As a cancer survivor, you will at some point begin haggling with your insurance company to get some test or procedure covered. But, what do you do when your insurance company severs ties with your healthcare facility? That is what is happening to me this summer.
I am on Social Security Disability and of course, have Medicare as my primary insurance. But also have a state based Medicaid program as my secondary, called CareSource. Well, as of September 1st, CareSource is cutting ties with my healthcare facility. Insert – PANIC. What do I do now? My medication for immunotherapy costs $40,000. each time I go – twice a month. Doing the math, that means my 20% is $16,000 A MONTH – not happening.
So what to do when you have ANY type of financial type of issue with your treatments/procedures. CALL YOUR FINANCIAL RESOURCES DEPARTMENT AT THE HEALTHCARE FACILITY! Do not wait. Do not pass go. Go straight to the financial department, not your doctor’s office or their staff. Think of it this way: you are doing them a favor by choosing them for your very expensive healthcare – it is up to them to determine a way to get everything you need covered. And if that is not possible, every hospital/healthcare facility has financial resources to help you.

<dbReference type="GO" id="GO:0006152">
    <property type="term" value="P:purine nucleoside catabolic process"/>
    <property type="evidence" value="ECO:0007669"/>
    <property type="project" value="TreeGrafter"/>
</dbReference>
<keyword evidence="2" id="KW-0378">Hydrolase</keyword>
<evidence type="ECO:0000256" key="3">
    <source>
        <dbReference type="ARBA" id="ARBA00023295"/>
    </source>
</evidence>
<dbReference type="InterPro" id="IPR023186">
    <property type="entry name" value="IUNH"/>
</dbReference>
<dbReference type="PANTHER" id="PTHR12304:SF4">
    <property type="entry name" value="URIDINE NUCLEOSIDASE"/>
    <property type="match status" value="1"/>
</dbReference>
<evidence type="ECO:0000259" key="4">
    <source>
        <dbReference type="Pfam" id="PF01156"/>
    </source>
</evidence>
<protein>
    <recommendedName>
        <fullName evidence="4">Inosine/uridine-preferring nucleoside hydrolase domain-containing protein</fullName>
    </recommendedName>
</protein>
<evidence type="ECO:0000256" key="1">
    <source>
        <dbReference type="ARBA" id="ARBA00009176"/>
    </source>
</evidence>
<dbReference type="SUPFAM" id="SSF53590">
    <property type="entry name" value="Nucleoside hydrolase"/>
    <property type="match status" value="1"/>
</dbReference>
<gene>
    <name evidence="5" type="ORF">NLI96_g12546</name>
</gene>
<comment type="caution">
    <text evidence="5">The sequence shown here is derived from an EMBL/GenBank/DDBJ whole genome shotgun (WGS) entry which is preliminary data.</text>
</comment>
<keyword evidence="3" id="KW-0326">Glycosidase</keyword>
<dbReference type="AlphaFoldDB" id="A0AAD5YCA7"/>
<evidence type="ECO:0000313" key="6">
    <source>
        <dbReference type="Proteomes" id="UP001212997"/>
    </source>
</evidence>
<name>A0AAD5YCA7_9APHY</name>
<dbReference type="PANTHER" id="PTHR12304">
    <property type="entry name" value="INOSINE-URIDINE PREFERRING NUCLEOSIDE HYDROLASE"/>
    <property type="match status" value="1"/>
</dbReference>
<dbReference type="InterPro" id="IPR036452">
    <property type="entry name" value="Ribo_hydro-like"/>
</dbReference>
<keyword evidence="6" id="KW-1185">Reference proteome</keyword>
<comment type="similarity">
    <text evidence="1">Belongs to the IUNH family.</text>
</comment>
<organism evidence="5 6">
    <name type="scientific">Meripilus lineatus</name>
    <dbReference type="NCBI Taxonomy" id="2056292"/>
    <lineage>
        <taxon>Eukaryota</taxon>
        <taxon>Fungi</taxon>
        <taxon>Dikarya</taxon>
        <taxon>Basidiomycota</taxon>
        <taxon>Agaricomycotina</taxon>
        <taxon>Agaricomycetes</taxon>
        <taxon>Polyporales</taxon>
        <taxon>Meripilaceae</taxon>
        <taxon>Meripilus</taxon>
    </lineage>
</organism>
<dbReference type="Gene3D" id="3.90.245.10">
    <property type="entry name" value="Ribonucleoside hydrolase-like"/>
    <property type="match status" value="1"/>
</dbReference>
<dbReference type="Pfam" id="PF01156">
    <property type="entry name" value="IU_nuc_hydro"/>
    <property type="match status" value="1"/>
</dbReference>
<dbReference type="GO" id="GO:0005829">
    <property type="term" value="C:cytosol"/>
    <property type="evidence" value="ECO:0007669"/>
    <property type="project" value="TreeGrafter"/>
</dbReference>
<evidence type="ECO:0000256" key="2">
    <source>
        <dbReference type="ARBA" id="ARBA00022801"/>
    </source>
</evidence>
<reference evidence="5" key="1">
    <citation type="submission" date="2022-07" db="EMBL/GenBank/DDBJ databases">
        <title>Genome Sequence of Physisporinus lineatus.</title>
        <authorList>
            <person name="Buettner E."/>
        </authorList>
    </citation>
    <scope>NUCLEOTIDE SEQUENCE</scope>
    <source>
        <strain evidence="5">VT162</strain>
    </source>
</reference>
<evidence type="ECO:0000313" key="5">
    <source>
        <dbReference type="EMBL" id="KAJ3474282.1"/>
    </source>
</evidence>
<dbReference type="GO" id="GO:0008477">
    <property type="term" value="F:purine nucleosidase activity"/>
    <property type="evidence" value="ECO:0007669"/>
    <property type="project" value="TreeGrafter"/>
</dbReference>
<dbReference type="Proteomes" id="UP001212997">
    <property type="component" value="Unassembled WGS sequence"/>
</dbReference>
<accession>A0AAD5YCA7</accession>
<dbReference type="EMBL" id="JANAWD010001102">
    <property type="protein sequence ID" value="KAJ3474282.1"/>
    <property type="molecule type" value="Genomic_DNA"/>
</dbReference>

Finding Helpful Advice
In my case, I called each doctor’s office and informed them that I did not want to switch health teams. I told them I was contacting BOTH financial resources at the hospital and CareSource. I explained my situation, and low and behold, I found out all I needed to do was get a pre-authorization to go to that hospital and anyone and everything I have done there will be covered for 90 days.
Of course, I asked what happens after 90 days, and I was told to just make a note on my calendar to call financial resources approximately 2 weeks before the 90 days end, and they would get another pre-authorization. I really panicked for no reason. I didn’t realize it would be this easy,
I’m NOT stating that it would be this easy for everyone but one or two simple phone calls solved my problems. It may be the same for you. Just be proactive and contact your healthcare providers and be persistent.
Remember, we fight for ourselves. We advocate for ourselves. We can do it. For me, it was simpler than I planned, but if it isn’t, contact a social worker at your facility. That is their job – to help you maneuver your way through the healthcare system and make your life easier.